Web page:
How far will the pound fall (and other currencies)
SocGen sees 1.20-1.25
We continue to look for GBP/USD to trade around a 1.30-1.35 range for now (i.e. a little lower than here) and eventually, towards 1.20-1.25.
EUR/GBP will rise further and indeed has already risen faster than our initial estimates, but we don't expect a move to 0.90 (from 0.83 now).
The yen has gained across the board and is the only major currency to have risen against the US dollar, which has rallied by over 2 ½% on a trade weighted basis. But concern about the economic fall-out in Europe is likely to see the Euro fall further in the weeks ahead too - it's actually held up rather better than I for one expected but a drop to 1.06 in EUR/USD seems likely. Political fallout has already seen Scandinavian and CEE currencies fall on concerns about what this means for the EU and it's far too early to fade those move.
Deutsche Bank sees 1.15
Over the coming days, we see 1.30 and 0.85 as a realistic level for GBP/USD and EUR/GBP to clear respectively, with risks skewed to the downside. While the initial gap lower has been largely driven by market positioning and liquidity, however, the medium term implications of Brexit on sterling have yet to be felt. The UK's record current account deficit means the currency is the in the worst possible position for the severe slowdown in capital inflows that will result from uncertainty generated by the result today. This will be exacerbated by further Bank of England easing, as forecast by our UK chief economist, and a sharp slowdown in growth. We see GBP/USD at 1.15 by year end.
We felt that the upward momentum in the JPY would remain strong for at least the coming months regardless of the referendum results due to the sluggishness in the US economy and receding expectations of a Fed rate hike. The markets were already nervous as to whether the USD/JPY would halt at 100, and the Brexit vote will put additional upward pressure on the JPY against the GBP and EUR as well. Unless the US economy soon improves to a point where multiple Fed rate hikes can be justified, the USD/JPY could shift its range to the level below 100.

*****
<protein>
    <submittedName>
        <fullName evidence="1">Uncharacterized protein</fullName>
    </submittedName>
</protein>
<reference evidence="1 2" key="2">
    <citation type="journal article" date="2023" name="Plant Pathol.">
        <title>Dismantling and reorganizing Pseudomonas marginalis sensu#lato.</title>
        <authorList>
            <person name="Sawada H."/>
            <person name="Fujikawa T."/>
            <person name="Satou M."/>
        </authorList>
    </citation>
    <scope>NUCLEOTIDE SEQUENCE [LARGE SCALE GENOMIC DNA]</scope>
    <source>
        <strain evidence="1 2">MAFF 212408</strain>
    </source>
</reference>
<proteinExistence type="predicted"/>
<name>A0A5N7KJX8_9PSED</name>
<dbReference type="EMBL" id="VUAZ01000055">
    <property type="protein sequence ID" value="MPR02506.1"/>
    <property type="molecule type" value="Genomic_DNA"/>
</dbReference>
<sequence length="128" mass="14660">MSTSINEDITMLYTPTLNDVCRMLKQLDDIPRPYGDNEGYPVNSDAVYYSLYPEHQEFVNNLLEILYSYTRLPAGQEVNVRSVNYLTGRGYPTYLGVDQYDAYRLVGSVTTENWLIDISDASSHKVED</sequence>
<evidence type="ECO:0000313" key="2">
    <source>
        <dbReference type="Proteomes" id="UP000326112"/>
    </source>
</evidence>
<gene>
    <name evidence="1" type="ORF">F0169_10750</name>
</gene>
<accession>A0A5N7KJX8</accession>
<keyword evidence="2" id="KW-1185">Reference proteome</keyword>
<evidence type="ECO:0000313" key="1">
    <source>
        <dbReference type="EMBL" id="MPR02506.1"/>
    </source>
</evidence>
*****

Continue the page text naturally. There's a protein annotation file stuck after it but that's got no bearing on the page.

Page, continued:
NAB sees a fall 'possibly' through 1.30 and looks at other currencies too
If global equity markets remain under extreme pressure and measures of market volatility/risk aversion remain elevated, the Australian dollar is like to weaken further in coming days, implying risk that the 2015/2016 year-to-date lows just above 68 US cents are retested. The Australian's dollar's negative correlation with increased global market risk aversion is time-tested. The August 2015 and January 2016 cycle lows in the AUD/USD rate coincided with two periods of (initially China-related) global market stresses that saw the VIX measure of US stock market volatility trade at elevated levels. Under circumstances where concerns about the existential risk to the EU/Eurozone come to the fore, we would envisage similar pressures across global stock markets and a response in the currency similar to the August 2015/early 2016 experience.
If instead global market fall-out from today's referendum is contained and risk sentiment stabilises, the Australian dollar is similarly likely to stabilise - above 70 cents - while likely remaining contained below the 75 cents level. Comparable volatility is to be expected in the New Zealand dollar. For the British Pound, there has been some modest reversal of the sharp overnight losses which has seen GBP/USD regain nearly 8 cents of the 17c which it lost in the space of just 5 tumultuous hours. We expect this pair to remain pressured as the shifting sands of UK politics seem a poor foundation upon which to build a sustainable rally.
Once the dust settles after the weekend inquests, we look for GBP/USD to trade down to and possibly through 1.30. Amongst other major currencies, a larger fall in the Euro than seen so far on Friday is to be expected in circumstances where expectations for a broader fracturing of the EU and doubts about the long term survival of the single currency become more prominent.
This would suggest the EUR/USD rate falling into the 1.00-1.05 area. This in turn suggests that the US dollar will be supported more broadly, even though markets have quickly responded to Friday's events by pricing out any risk of the Fed lifting interest rates again anytime soon. The prospects for the Japanese Yen materially weakening in coming weeks and months are also diminished.